In terms of the pandemic, while cases continue to rise, the death rate is not as high, perhaps reflecting the benefits of treatments developed in recent months. It’s still a disease that should not be taken lightly, because its effects are debilitating and some are long-lasting, but the lowered death rate is a bit of good news about a disease that is likely to be with us for quite some time.

Just when we think we are all out of patience, sometimes a glimmer of good news helps us tap a little more into our reserves so that we can keep going.

July 1

I don’t care. I found myself thinking that today when I picked up my son from an outdoor playdate and he was walking around in just one sock and no shoes. Apparently, he had accidentally stepped on a dead bee in the missing sock. He had checked his foot, and it was fine, and he never bothered to put the sock back on because it had a bee stinger stuck to it. Sound reasoning, if you ask me.

Typically, I dislike when my kids walk outdoors with just socks on, which invariably gets the socks dirty and eliminates the protective benefits of wearing shoes. Many times in the past, I would have lectured my kids about the need to keep the shoes on to avoid stepping on potentially sharp objects. (I will probably later give my son at least a gentle reminder about that though I suspect his experience today was a more effective teacher.)

I realized today that lecturing him didn’t even cross my mind. I was glad that he had not been injured, had been resourceful enough to deal with the problem on his own, and had been playing outdoors for two hours in an environment where I didn’t have to watch him constantly. Dirty socks? No problem.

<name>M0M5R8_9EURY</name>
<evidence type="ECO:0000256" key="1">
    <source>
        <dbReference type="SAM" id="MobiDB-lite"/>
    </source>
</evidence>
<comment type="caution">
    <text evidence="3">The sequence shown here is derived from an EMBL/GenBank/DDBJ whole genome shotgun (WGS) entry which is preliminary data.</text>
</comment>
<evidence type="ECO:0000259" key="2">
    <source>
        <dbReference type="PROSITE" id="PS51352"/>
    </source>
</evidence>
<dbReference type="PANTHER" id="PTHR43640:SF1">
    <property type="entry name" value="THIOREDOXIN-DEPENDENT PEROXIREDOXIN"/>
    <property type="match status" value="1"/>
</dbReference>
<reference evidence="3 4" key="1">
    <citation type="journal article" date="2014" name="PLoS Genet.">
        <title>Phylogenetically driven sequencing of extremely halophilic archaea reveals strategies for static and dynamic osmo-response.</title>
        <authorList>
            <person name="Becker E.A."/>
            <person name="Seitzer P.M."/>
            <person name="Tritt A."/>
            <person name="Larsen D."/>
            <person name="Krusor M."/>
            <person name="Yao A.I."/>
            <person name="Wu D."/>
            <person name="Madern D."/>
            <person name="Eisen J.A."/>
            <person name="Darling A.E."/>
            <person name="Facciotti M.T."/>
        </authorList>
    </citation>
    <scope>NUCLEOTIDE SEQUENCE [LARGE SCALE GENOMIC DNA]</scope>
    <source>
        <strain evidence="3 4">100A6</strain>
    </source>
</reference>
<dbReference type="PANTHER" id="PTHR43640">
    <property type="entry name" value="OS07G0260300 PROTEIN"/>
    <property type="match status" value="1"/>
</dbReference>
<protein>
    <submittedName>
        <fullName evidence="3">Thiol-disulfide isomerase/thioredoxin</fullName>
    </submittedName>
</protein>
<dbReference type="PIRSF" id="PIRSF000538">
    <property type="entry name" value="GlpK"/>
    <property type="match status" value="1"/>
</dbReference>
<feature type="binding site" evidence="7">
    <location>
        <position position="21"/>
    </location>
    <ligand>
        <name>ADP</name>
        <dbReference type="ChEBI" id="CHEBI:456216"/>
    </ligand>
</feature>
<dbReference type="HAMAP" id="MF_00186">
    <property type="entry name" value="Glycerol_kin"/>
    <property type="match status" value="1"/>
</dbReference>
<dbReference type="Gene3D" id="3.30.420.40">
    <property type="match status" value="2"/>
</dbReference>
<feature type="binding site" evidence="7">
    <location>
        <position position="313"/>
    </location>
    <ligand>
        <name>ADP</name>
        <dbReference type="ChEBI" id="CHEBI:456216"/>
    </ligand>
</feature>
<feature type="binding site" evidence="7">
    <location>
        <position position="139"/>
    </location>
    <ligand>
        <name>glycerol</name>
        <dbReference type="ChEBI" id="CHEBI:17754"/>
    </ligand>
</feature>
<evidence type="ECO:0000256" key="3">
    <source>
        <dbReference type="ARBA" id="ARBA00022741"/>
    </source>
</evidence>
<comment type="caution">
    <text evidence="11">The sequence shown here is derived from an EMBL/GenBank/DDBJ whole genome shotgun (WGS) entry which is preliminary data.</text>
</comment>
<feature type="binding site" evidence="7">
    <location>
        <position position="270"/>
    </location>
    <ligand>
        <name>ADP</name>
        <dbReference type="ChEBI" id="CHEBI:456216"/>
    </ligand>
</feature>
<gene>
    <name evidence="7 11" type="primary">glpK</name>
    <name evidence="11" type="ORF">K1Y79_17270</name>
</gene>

That, for me, sums up how I have learned to prioritize my reactions to the little things in these crazy times. This is not to say that I have become an impressively chill person. That’s definitely not the case because I still freak out plenty about stupid little things. But maybe this is a sign that I have learned at least a little bit to stop sweating the small stuff. Or that I am just too tired to care about much of anything. I’ll let you decide this time. Why? Because I don’t care.

July 2

My husband keeps remarking on how tired he is, even though he’s getting plenty of sleep. It’s no wonder with the extra challenge of focusing on work while parenting and navigating the endless distractions of working from home. I am glad for him that he is able to get enough sleep because I am not. These days, the kids are up late at night, and I stay up later to finish housework and unwind. It’s a really unhealthy pattern, and I am trying to get my kids oriented toward bedtime earlier in the evening so that I can go to sleep earlier too. The last few nights have been better in that regard than the previous week or two, and I am hopeful things will continue improving.

The New York Times had this helpful opinion piece today which reminds me how fortunate I am to have an adequately sized home with outdoor play space, and children who are old enough to not need constant supervision. Parents across the United States and all over the world are engaged in an impossible juggling act because our lives were not set up to simultaneously manage our office jobs and supervise/educate our children at home, and that is what we are doing right now. Something’s gotta give.

Because I like to focus on the positive, I will note that I feel encouraged that the American Academy of Pediatrics has come out in favor of reopening schools this fall. I think that’s the correct move because the risks to children of not being in school are greater than the risk of them becoming seriously ill with COVID-19 or transmitting the virus to others. I know that figuring out how to safely open schools is a monumental task, and I am deeply appreciative of the educators and administrators who have to figure out how to make that work. As a parent, I will do my best to be patient and flexible, as I look forward to the day when my children will be in a positive learning environment and I can direct my undivided attention to my work.


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Susan Jablow, Free-lance Writer